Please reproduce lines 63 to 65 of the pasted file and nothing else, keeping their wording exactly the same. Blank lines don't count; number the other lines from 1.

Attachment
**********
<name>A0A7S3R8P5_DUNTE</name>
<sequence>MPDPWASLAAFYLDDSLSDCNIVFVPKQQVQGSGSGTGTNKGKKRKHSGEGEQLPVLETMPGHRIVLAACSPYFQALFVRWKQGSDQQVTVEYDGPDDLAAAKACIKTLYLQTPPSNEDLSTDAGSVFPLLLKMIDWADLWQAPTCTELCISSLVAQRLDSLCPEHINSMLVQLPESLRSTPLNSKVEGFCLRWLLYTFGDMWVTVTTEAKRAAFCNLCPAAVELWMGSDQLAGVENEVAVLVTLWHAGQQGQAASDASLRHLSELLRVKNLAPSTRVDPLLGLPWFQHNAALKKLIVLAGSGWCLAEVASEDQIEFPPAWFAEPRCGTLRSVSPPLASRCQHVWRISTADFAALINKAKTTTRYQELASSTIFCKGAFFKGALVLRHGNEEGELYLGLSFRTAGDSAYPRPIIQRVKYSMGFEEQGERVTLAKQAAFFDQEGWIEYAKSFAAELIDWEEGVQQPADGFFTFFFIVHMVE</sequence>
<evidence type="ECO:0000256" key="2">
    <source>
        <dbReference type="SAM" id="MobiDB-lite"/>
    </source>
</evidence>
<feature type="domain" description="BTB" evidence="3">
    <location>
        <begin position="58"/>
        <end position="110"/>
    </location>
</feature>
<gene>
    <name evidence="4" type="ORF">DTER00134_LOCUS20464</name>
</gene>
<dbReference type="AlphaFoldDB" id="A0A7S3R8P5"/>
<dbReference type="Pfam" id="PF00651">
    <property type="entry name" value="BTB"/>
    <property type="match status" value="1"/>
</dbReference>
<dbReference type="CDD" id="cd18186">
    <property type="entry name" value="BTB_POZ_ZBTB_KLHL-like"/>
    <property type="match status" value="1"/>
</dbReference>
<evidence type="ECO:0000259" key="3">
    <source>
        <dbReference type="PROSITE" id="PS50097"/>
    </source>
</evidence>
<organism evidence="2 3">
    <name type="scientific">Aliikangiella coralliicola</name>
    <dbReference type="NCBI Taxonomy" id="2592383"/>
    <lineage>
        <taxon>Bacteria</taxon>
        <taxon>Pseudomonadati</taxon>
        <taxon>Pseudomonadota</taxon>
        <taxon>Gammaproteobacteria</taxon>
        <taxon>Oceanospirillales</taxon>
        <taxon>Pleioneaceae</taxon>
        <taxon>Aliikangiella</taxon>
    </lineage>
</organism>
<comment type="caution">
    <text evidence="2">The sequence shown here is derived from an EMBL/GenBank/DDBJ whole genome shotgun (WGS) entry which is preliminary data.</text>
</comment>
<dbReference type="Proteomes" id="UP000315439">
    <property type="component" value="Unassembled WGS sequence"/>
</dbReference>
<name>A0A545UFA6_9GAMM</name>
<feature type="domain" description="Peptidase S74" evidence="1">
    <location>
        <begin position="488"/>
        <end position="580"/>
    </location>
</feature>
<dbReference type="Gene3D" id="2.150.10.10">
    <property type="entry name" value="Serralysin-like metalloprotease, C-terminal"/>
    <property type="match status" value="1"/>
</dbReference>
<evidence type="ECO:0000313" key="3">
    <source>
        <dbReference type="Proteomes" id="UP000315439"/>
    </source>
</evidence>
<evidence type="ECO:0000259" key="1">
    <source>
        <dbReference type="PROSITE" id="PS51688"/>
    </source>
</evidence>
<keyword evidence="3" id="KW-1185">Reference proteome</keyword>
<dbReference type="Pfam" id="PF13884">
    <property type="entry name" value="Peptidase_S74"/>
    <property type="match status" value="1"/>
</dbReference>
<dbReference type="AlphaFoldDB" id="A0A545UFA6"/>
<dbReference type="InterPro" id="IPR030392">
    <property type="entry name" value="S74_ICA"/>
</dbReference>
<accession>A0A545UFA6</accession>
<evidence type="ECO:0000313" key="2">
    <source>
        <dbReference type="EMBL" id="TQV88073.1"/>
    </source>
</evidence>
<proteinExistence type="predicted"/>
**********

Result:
        <dbReference type="Proteomes" id="UP000315439"/>
    </source>
</evidence>